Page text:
This seems particularly relevant to the recent discussion surrounding my DGLA shortlist reviews - and, to get all lofty for a second, this also encapsulates my (ideal) approach to genre fiction as a whole. On one hand, we have a 'class of readers who seek [only] sensation'; if they enjoy it, they love it, and can see or read no evil. On the other hand, there are critics that object 'on principle and hearsay' to the very existence of such work.

What's in the middle? Hopefully, a willingness to try something with an open mind, and think about it as something with the potential to be both loved and liked - something that can be both enjoyed and criticially surveyed. I'm far from perfect, because, as Ms. Williams notes, taking an extreme view does allow for great 'picturesqueness', and I find that hard to resist, but, hell, at least I try.

(Ms. Williams goes on to say some very sensible things about Chambers' short stories, by the way. She concludes, much the same as S.T. Joshi does in Evolution of the Weird Tale (2004), that his supernatural stories are his best work. However, unlike Mr. Joshi, she does not dismiss the rest of his work 'on principle'. Perhaps it is because Ms. Williams is one of Chambers' contemporaries and living the wake of his fame, but she has more empathy for (appreciation of?) his more commercial fiction about struggling artists, financial ruin, etc. Anyway, I'm sorry I didn't have this when I was doing research for my introductions to Lost Souls - we seem to see eye to eye. Or 'eye to pdf', as the case may be.)

Friday Five: 6 Stunning Reviews from Strange Horizons

Strange-HorizonsA slightly meta Friday Five this week, as I'm reviewing the reviews... but all in aid of a good cause. Every year, the hard-working folks at Strange Horizons host a fund drive in order to a) keep the lights on and b) pay their contributors.* 

There's a nice little reward mechanic as well - when you donate, you're entered into a drawing for nifty prizes.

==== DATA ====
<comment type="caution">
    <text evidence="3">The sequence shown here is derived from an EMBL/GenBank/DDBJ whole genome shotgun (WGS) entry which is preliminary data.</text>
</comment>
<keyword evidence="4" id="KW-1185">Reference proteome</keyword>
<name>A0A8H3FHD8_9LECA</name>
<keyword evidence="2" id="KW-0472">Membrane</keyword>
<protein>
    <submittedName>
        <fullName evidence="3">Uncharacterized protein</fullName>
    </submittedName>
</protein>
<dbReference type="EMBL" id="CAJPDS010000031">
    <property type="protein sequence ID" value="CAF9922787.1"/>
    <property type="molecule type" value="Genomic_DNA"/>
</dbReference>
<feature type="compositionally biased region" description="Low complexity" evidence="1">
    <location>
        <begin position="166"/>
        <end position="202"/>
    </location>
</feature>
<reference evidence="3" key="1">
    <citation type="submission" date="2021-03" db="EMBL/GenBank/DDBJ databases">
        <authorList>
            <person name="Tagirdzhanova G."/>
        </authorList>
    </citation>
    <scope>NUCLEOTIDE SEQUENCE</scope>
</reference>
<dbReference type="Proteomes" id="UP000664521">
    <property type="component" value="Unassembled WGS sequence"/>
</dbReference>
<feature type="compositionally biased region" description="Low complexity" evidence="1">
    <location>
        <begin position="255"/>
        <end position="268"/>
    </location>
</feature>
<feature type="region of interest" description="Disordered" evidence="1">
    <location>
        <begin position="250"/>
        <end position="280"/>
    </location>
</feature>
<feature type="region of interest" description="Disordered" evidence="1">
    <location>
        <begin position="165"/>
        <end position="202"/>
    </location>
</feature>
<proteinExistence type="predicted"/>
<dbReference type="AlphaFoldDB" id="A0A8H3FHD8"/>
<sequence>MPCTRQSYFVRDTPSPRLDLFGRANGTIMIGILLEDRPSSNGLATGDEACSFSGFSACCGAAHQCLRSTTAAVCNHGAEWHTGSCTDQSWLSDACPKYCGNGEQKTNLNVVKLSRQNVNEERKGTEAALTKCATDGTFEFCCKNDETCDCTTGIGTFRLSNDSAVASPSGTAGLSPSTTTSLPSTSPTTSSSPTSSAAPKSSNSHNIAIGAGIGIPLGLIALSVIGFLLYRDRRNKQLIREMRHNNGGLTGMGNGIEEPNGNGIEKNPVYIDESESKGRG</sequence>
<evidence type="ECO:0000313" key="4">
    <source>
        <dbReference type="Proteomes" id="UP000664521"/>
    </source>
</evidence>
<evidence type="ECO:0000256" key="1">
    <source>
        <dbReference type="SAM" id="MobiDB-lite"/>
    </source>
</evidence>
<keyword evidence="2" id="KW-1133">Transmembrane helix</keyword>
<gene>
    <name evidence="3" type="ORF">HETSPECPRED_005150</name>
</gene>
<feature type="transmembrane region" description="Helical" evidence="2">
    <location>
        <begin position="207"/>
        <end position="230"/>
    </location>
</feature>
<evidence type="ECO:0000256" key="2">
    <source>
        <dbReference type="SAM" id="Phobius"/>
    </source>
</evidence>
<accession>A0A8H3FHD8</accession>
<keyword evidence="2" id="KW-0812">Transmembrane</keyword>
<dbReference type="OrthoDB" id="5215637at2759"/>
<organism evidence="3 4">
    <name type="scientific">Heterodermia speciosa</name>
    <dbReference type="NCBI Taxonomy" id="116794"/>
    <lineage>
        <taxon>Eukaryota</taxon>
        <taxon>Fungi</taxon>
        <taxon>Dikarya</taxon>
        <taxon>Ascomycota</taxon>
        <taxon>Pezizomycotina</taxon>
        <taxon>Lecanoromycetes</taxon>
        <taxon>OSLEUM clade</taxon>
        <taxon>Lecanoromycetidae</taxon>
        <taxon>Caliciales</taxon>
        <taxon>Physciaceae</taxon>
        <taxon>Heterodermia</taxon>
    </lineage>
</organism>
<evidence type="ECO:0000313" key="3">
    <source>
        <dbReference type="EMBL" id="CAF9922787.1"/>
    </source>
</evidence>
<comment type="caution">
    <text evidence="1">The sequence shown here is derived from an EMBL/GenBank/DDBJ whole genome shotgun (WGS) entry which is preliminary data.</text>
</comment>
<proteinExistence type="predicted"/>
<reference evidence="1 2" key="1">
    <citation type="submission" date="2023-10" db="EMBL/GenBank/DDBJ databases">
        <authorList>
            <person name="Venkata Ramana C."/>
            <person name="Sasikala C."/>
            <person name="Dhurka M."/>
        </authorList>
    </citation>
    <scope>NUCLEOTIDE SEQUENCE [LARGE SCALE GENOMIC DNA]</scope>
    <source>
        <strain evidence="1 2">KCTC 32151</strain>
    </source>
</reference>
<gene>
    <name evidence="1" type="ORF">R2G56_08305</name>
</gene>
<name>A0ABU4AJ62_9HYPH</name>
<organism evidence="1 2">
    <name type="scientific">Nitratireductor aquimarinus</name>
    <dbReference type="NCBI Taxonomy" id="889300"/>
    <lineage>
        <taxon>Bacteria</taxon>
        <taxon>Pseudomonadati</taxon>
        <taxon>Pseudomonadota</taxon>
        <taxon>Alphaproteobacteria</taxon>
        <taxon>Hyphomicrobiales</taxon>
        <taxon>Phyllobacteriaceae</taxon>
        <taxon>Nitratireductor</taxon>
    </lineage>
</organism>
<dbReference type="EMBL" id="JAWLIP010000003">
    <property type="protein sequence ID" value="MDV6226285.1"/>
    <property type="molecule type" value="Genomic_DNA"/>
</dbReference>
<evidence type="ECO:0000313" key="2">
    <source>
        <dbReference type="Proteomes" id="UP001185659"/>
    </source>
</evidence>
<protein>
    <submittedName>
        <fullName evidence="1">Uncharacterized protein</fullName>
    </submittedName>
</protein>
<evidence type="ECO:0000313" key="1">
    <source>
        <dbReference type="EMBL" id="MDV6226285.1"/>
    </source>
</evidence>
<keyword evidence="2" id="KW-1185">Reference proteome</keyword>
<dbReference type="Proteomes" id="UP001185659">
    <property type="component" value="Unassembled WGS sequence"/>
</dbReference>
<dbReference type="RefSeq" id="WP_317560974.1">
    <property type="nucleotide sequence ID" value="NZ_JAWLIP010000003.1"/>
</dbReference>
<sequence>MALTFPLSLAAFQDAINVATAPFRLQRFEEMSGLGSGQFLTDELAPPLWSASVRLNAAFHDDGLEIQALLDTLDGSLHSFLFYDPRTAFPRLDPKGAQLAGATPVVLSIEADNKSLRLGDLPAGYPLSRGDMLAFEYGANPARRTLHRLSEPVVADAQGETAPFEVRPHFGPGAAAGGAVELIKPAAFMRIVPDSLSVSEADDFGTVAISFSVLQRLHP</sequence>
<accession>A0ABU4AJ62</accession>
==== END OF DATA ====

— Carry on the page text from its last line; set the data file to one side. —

Like every site I read, I don't agree with all of Strange Horizon's reviews.** In fact, I'd say we're batting somewhere around .500. That said, Strange Horizons' reviews are all well-thought, well-phrased, well-considered and quite often a lot of fun. We may only see eye-to-eye half the time, but I can always appreciate what they have to say.

Without further ado, here are a few of my favourites from the past year, and a bit of wibble about why I like them so much:

T.S. Miller on Will McIntosh's Love Minus Eighty

Hey! I sponsored "a random review" in last year's fund drive, and I'm delighted to see that a) it is a book that really deserved a thoughtful review and b) the reviewer and I both liked it. T.S. Miller talks about how the book is clever, does nifty stuff with the technology, is quite sweet (my word, not his) and misses a trick by not going even deeper: "a very smart novel, but also one full of missed opportunities to reflect". 

Jesse Bullington and Dan Hartland on Lauren Beukes' The Shining Girls

Two for the price of one, and, given the attention paid to The Shining Girls now as a commercial success, Richard & Judy pick, Dagger finalist, etc. etc., it is fun to look back and see what clever people had to say about it when it was first released. Mr. Bullington is filled with praise, and looks at the The Shining Girls against SF's long tradition of time-travel stories. Mr. Hartland finds it a little too polished in places, but agrees that this is a book filled with "verve and skill".

Combining these two reviews was a great idea - although both reviews are mostly-to-largely positive, the reviewers approach the book in two completely different ways, as both science fiction and thriller. The result is strangely prophetic: in our wonderfully post-genre (or at least pre-post-genre) world, The Shining Girls has been bounced around between categories, an example of the confusion that ensues when a book crosses lines or - god forbid - becomes a mainstream success. Just last night I spotted it in three different sections in Foyles.